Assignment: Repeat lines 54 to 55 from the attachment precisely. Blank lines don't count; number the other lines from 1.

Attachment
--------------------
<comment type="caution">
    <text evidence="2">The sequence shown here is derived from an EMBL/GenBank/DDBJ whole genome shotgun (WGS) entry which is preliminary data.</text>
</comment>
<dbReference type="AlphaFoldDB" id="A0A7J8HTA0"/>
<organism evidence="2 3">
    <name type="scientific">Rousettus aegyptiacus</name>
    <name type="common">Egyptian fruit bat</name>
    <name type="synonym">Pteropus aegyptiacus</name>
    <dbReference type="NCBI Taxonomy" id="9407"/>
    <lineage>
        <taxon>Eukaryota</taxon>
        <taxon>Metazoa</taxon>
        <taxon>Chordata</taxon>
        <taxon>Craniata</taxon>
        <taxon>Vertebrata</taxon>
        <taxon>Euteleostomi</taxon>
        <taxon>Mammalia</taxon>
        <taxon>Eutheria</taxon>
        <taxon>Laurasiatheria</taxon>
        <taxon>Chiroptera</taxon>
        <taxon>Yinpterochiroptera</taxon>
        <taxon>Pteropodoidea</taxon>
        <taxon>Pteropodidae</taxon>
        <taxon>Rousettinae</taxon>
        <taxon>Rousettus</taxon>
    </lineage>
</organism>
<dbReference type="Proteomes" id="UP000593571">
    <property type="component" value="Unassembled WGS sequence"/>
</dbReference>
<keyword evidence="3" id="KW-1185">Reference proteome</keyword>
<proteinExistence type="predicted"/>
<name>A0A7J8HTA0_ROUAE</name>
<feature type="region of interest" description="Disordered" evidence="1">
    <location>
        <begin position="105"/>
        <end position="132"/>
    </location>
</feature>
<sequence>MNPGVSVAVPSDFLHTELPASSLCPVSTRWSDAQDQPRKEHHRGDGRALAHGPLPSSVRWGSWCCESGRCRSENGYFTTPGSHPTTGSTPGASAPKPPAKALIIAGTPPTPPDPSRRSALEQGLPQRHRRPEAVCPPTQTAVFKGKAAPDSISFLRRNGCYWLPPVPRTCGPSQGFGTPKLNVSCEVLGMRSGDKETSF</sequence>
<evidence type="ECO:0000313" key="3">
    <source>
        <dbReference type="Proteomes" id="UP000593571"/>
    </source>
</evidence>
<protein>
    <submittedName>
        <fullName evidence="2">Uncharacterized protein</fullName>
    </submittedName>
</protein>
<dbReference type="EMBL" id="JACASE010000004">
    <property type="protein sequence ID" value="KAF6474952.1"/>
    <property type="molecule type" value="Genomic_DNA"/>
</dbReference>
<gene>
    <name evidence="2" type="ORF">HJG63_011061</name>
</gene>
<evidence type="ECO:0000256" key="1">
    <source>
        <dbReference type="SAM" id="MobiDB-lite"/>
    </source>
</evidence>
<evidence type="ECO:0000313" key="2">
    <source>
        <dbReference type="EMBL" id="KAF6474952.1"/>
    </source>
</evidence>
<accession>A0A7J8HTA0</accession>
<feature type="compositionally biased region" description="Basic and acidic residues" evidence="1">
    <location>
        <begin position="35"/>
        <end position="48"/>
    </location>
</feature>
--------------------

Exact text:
</dbReference>
<gene>